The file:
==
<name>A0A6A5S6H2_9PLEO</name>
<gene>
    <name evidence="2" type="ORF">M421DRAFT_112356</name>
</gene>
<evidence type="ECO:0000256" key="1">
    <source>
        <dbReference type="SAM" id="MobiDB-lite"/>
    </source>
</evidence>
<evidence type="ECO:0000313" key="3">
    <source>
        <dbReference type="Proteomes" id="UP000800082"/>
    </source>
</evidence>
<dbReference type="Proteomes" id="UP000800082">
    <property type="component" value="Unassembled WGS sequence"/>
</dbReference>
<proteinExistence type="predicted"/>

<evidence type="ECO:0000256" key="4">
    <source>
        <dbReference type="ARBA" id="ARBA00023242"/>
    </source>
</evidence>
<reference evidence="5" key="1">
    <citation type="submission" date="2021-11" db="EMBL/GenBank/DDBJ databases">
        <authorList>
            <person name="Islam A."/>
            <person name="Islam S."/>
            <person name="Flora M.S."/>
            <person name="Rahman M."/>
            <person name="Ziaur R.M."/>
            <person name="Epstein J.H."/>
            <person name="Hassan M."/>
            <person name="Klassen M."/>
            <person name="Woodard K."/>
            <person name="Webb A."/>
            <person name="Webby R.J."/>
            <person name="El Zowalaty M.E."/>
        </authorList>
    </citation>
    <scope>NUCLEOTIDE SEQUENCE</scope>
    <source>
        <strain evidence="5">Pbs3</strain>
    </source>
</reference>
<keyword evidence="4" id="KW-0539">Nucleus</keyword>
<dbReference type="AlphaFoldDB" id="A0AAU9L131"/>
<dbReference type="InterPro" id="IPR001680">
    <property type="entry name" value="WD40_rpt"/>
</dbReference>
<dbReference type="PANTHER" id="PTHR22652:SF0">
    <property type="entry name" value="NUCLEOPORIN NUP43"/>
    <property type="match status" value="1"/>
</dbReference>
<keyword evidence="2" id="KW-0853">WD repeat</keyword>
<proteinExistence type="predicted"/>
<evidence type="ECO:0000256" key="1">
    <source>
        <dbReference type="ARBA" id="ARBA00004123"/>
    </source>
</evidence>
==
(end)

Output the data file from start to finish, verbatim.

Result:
<name>A0A6A5S6H2_9PLEO</name>
<gene>
    <name evidence="2" type="ORF">M421DRAFT_112356</name>
</gene>
<evidence type="ECO:0000256" key="1">
    <source>
        <dbReference type="SAM" id="MobiDB-lite"/>
    </source>
</evidence>
<evidence type="ECO:0000313" key="3">
    <source>
        <dbReference type="Proteomes" id="UP000800082"/>
    </source>
</evidence>
<dbReference type="Proteomes" id="UP000800082">
    <property type="component" value="Unassembled WGS sequence"/>
</dbReference>
<proteinExistence type="predicted"/>

<evidence type="ECO:0000256" key="4">
    <source>
        <dbReference type="ARBA" id="ARBA00023242"/>
    </source>
</evidence>
<reference evidence="5" key="1">
    <citation type="submission" date="2021-11" db="EMBL/GenBank/DDBJ databases">
        <authorList>
            <person name="Islam A."/>
            <person name="Islam S."/>
            <person name="Flora M.S."/>
            <person name="Rahman M."/>
            <person name="Ziaur R.M."/>
            <person name="Epstein J.H."/>
            <person name="Hassan M."/>
            <person name="Klassen M."/>
            <person name="Woodard K."/>
            <person name="Webb A."/>
            <person name="Webby R.J."/>
            <person name="El Zowalaty M.E."/>
        </authorList>
    </citation>
    <scope>NUCLEOTIDE SEQUENCE</scope>
    <source>
        <strain evidence="5">Pbs3</strain>
    </source>
</reference>
<keyword evidence="4" id="KW-0539">Nucleus</keyword>
<dbReference type="AlphaFoldDB" id="A0AAU9L131"/>
<dbReference type="InterPro" id="IPR001680">
    <property type="entry name" value="WD40_rpt"/>
</dbReference>
<dbReference type="PANTHER" id="PTHR22652:SF0">
    <property type="entry name" value="NUCLEOPORIN NUP43"/>
    <property type="match status" value="1"/>
</dbReference>
<keyword evidence="2" id="KW-0853">WD repeat</keyword>
<proteinExistence type="predicted"/>
<evidence type="ECO:0000256" key="1">
    <source>
        <dbReference type="ARBA" id="ARBA00004123"/>
    </source>
</evidence>